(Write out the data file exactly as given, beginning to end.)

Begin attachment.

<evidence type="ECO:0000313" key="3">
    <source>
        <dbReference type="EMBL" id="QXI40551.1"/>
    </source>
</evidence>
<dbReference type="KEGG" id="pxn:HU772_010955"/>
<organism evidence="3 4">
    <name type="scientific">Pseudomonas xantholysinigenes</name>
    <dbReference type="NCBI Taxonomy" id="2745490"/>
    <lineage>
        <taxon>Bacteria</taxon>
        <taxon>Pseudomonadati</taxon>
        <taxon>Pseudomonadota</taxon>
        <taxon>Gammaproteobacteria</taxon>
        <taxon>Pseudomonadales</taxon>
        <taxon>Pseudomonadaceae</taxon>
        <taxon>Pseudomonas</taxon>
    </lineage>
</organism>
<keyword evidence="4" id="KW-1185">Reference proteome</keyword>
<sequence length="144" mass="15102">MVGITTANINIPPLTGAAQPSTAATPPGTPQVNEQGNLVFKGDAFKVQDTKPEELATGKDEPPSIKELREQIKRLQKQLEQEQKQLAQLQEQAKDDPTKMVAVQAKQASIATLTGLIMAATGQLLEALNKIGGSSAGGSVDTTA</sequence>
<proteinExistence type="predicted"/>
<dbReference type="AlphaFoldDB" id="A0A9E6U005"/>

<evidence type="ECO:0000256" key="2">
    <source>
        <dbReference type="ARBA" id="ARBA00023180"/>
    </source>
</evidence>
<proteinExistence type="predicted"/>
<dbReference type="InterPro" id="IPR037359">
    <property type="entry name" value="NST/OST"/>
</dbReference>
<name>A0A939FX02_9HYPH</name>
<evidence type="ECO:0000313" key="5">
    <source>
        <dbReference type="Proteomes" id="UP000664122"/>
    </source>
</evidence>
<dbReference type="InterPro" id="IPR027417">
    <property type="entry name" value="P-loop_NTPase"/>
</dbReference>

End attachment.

<evidence type="ECO:0000313" key="3">
    <source>
        <dbReference type="EMBL" id="QXI40551.1"/>
    </source>
</evidence>
<dbReference type="KEGG" id="pxn:HU772_010955"/>
<organism evidence="3 4">
    <name type="scientific">Pseudomonas xantholysinigenes</name>
    <dbReference type="NCBI Taxonomy" id="2745490"/>
    <lineage>
        <taxon>Bacteria</taxon>
        <taxon>Pseudomonadati</taxon>
        <taxon>Pseudomonadota</taxon>
        <taxon>Gammaproteobacteria</taxon>
        <taxon>Pseudomonadales</taxon>
        <taxon>Pseudomonadaceae</taxon>
        <taxon>Pseudomonas</taxon>
    </lineage>
</organism>
<keyword evidence="4" id="KW-1185">Reference proteome</keyword>
<sequence length="144" mass="15102">MVGITTANINIPPLTGAAQPSTAATPPGTPQVNEQGNLVFKGDAFKVQDTKPEELATGKDEPPSIKELREQIKRLQKQLEQEQKQLAQLQEQAKDDPTKMVAVQAKQASIATLTGLIMAATGQLLEALNKIGGSSAGGSVDTTA</sequence>
<proteinExistence type="predicted"/>
<dbReference type="AlphaFoldDB" id="A0A9E6U005"/>

<evidence type="ECO:0000256" key="2">
    <source>
        <dbReference type="ARBA" id="ARBA00023180"/>
    </source>
</evidence>
<proteinExistence type="predicted"/>
<dbReference type="InterPro" id="IPR037359">
    <property type="entry name" value="NST/OST"/>
</dbReference>
<name>A0A939FX02_9HYPH</name>
<evidence type="ECO:0000313" key="5">
    <source>
        <dbReference type="Proteomes" id="UP000664122"/>
    </source>
</evidence>
<dbReference type="InterPro" id="IPR027417">
    <property type="entry name" value="P-loop_NTPase"/>
</dbReference>